EDITORIAL: Cyberthreats must be dealt with now

Sat, Sep 22, 2018 - Page 8

With key elections scheduled for November, it is understandable that Taiwan and the US are concerned about the possibility of cyberattacks and a flood of fake news reports, so it was good on Thursday to hear President Tsai Ing-wen (蔡英文) and US National Security Adviser John Bolton speak about the need for democratic nations to band together to counter such assaults.

Tsai made her appeal while meeting with a group from the Atlantic Council, a 57-year-old Washington-based think tank that promotes constructive leadership and engagement in international affairs, while Bolton was speaking to reporters at a White House news briefing.

Tsai’s primary concern was China’s propaganda efforts, while Bolton spoke of cyberthreats to the US not only from China and Russia — the bane of the US’ 2016 election — but North Korea and Iran as well.

However, other Taiwanese officials have spoken about concerns that hackers in North Korea and Russia, as well as China, are targeting government and private-sector computers and Web sites.

Department of Cyber Security Director-General Howard Jyan (簡宏偉) has said several times this year that hackers from the three nations, either directly or indirectly supported by their governments, are using Taiwan as a testing site for new tools and techniques before using them against other countries.

However, it is not just hackers and extremist Web sites that are cause for concern.

Earlier this week it was reported that the US Department of Justice has told Xinhua news agency and China Global Television Network to register as foreign agents under the US Foreign Agents Registration Act (FARA), amid increased scrutiny of foreign media organizations.

The US late last year required Russia’s English-language RT television network and Sputnik Radio to register under FARA after both outlets were named by US intelligence authorities for their involvement in Moscow’s efforts to interfere with the US’ 2016 presidential election, and then linked by academic researchers and investigative reporters with efforts to interfere in the UK’s Brexit referendum in June of that year.

The US move was a good reminder that it is not just social media platforms, extremist Web sites and hackers that threaten democratic systems, but state-run or state-controlled media outlets in non-democratic states as well.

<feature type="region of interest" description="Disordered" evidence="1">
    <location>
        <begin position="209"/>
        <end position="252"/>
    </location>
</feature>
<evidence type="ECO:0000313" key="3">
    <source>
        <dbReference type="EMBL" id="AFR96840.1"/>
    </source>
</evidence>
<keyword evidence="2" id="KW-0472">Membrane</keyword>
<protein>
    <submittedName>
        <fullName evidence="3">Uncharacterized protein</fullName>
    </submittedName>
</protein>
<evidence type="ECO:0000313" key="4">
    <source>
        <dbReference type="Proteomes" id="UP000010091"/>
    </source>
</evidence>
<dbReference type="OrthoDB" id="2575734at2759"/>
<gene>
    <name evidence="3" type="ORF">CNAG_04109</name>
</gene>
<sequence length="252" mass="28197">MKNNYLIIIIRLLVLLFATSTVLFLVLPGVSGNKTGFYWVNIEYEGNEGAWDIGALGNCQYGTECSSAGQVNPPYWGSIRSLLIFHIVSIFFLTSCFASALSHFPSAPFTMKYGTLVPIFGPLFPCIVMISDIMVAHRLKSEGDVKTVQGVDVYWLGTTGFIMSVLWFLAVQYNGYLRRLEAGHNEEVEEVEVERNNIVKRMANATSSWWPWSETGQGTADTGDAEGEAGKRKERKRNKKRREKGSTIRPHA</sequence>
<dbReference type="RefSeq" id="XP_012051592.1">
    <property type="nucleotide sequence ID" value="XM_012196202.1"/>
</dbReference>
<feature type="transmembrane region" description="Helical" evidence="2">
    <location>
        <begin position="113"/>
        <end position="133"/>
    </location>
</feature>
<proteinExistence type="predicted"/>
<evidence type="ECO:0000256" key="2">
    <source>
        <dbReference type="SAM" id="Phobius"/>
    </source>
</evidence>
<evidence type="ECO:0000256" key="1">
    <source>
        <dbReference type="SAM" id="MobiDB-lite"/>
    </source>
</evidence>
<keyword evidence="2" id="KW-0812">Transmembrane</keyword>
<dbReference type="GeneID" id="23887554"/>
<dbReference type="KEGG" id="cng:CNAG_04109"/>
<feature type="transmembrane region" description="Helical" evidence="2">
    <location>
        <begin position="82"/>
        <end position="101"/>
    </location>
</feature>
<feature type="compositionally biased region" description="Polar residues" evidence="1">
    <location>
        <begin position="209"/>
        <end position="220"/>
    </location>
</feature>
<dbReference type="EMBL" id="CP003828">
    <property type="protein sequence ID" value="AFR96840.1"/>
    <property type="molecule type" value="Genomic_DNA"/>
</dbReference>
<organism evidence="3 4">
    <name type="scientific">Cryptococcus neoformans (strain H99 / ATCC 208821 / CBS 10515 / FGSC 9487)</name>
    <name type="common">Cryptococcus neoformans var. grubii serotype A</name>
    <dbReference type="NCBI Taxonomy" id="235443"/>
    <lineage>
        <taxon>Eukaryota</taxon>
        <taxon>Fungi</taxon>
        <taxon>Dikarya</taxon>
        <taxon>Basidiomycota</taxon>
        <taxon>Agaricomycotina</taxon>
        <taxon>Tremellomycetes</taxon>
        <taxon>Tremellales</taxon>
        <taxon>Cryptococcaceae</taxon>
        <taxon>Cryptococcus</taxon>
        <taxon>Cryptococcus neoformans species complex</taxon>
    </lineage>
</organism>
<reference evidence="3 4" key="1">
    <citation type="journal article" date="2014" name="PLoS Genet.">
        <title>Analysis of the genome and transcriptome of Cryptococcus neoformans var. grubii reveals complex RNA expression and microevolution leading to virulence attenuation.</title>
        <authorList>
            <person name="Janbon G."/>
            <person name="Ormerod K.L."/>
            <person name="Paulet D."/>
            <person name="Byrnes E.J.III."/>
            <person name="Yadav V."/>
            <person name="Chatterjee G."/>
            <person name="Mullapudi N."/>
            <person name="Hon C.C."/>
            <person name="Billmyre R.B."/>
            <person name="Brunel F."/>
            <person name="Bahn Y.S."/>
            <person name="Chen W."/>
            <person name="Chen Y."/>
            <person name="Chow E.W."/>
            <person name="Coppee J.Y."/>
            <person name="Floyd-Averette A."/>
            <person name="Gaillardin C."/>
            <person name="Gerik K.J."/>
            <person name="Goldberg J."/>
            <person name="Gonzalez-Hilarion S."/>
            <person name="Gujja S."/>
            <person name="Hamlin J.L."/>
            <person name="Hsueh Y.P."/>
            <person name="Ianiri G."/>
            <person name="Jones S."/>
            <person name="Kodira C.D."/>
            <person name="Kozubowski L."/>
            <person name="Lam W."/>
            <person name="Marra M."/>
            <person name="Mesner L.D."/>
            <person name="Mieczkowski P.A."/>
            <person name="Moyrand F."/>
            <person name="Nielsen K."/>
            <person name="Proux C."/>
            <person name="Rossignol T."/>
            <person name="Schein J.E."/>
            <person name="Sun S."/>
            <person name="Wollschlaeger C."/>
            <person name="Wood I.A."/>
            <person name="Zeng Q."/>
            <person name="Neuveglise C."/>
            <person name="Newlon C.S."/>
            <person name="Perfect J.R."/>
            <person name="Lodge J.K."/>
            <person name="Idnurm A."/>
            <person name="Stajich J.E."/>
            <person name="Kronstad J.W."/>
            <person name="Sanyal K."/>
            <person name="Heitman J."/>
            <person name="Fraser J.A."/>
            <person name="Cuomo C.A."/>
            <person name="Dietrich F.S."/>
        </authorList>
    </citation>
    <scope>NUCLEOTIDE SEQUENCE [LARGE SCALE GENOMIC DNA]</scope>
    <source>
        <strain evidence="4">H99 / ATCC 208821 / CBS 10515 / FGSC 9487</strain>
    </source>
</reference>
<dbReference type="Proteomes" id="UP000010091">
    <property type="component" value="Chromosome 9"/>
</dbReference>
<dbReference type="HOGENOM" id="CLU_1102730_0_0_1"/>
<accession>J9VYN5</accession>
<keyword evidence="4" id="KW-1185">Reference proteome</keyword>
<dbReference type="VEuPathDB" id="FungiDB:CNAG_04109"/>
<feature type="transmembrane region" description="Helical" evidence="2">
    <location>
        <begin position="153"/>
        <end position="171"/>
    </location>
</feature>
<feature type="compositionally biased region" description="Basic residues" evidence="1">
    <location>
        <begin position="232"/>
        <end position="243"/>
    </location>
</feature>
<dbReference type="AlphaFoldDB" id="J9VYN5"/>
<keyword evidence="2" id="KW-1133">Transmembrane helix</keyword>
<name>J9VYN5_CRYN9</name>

However, very much in line with the detached-from-reality view that has come to be expected of Beijing’s — or Moscow’s — mouthpieces, Chinese Ministry of Foreign Affairs spokesman Geng Shuang (耿爽), when asked about the US move, said that his government was opposed to politicizing the role of the media.

Geng must have forgotten Chinese President Xi Jinping’s (習近平) widely publicized visits on Feb. 26, 2016, to three major media outlets in which he demanded that they “must love the party, protect the party and closely align themselves with the party leadership in thought, politics and action” or, as the People’s Daily said in an editorial afterward, the main role of reporters was to be “disseminators of the party’s politics and propositions,” not reporters of the truth.

Tsai and Bolton talked about the need to work through alliances to combat cyberthreats, while Bolton warned of potential offensive and defensive actions, although he would not be drawn into specifics.

Taiwan, the US and other nations need to do more to stop hostile interference in their democratic processes by ensuring they have the necessary laws to target and punish those that aid and abet such actions.

It is too late for Taiwan or the US to do much ahead of their November elections except try to increase public awareness about disinformation campaigns and fake news, but both countries face key presidential elections in two years. Action is needed now to ensure those polls do not face the same level of threat.